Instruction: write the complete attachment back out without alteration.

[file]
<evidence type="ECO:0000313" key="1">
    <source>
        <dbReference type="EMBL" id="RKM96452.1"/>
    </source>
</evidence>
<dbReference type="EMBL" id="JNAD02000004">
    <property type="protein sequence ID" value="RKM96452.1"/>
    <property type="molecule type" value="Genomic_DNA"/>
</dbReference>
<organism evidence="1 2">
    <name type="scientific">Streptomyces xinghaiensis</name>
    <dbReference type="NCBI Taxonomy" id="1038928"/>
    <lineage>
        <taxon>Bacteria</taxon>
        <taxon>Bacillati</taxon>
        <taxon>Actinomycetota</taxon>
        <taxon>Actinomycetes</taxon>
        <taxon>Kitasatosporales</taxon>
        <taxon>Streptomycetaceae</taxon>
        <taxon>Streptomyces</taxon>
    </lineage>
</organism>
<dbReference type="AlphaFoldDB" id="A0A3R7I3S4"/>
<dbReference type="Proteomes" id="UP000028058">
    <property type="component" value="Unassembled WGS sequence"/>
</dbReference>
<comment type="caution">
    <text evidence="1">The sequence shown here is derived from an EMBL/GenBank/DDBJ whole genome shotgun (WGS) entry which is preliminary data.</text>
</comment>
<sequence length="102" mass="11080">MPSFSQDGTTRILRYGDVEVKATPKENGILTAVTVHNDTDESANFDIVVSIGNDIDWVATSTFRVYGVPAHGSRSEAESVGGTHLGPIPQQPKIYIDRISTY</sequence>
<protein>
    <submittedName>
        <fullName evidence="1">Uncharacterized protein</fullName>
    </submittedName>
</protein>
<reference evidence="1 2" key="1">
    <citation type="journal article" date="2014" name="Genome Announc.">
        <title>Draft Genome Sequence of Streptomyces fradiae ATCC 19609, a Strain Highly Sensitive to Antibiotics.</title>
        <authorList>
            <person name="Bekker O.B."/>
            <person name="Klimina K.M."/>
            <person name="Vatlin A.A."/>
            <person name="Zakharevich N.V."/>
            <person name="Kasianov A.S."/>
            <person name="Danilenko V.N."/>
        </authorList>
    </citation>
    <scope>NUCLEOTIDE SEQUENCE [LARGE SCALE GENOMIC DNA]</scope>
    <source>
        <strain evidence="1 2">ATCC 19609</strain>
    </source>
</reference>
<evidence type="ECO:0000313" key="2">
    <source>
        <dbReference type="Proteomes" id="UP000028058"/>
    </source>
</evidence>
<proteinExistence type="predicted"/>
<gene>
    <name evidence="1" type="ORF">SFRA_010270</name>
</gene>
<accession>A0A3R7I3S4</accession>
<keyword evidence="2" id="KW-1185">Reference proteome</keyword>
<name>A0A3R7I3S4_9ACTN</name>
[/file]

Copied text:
<evidence type="ECO:0000313" key="1">
    <source>
        <dbReference type="EMBL" id="RKM96452.1"/>
    </source>
</evidence>
<dbReference type="EMBL" id="JNAD02000004">
    <property type="protein sequence ID" value="RKM96452.1"/>
    <property type="molecule type" value="Genomic_DNA"/>
</dbReference>
<organism evidence="1 2">
    <name type="scientific">Streptomyces xinghaiensis</name>
    <dbReference type="NCBI Taxonomy" id="1038928"/>
    <lineage>
        <taxon>Bacteria</taxon>
        <taxon>Bacillati</taxon>
        <taxon>Actinomycetota</taxon>
        <taxon>Actinomycetes</taxon>
        <taxon>Kitasatosporales</taxon>
        <taxon>Streptomycetaceae</taxon>
        <taxon>Streptomyces</taxon>
    </lineage>
</organism>
<dbReference type="AlphaFoldDB" id="A0A3R7I3S4"/>
<dbReference type="Proteomes" id="UP000028058">
    <property type="component" value="Unassembled WGS sequence"/>
</dbReference>
<comment type="caution">
    <text evidence="1">The sequence shown here is derived from an EMBL/GenBank/DDBJ whole genome shotgun (WGS) entry which is preliminary data.</text>
</comment>
<sequence length="102" mass="11080">MPSFSQDGTTRILRYGDVEVKATPKENGILTAVTVHNDTDESANFDIVVSIGNDIDWVATSTFRVYGVPAHGSRSEAESVGGTHLGPIPQQPKIYIDRISTY</sequence>
<protein>
    <submittedName>
        <fullName evidence="1">Uncharacterized protein</fullName>
    </submittedName>
</protein>
<reference evidence="1 2" key="1">
    <citation type="journal article" date="2014" name="Genome Announc.">
        <title>Draft Genome Sequence of Streptomyces fradiae ATCC 19609, a Strain Highly Sensitive to Antibiotics.</title>
        <authorList>
            <person name="Bekker O.B."/>
            <person name="Klimina K.M."/>
            <person name="Vatlin A.A."/>
            <person name="Zakharevich N.V."/>
            <person name="Kasianov A.S."/>
            <person name="Danilenko V.N."/>
        </authorList>
    </citation>
    <scope>NUCLEOTIDE SEQUENCE [LARGE SCALE GENOMIC DNA]</scope>
    <source>
        <strain evidence="1 2">ATCC 19609</strain>
    </source>
</reference>
<evidence type="ECO:0000313" key="2">
    <source>
        <dbReference type="Proteomes" id="UP000028058"/>
    </source>
</evidence>
<proteinExistence type="predicted"/>
<gene>
    <name evidence="1" type="ORF">SFRA_010270</name>
</gene>
<accession>A0A3R7I3S4</accession>
<keyword evidence="2" id="KW-1185">Reference proteome</keyword>
<name>A0A3R7I3S4_9ACTN</name>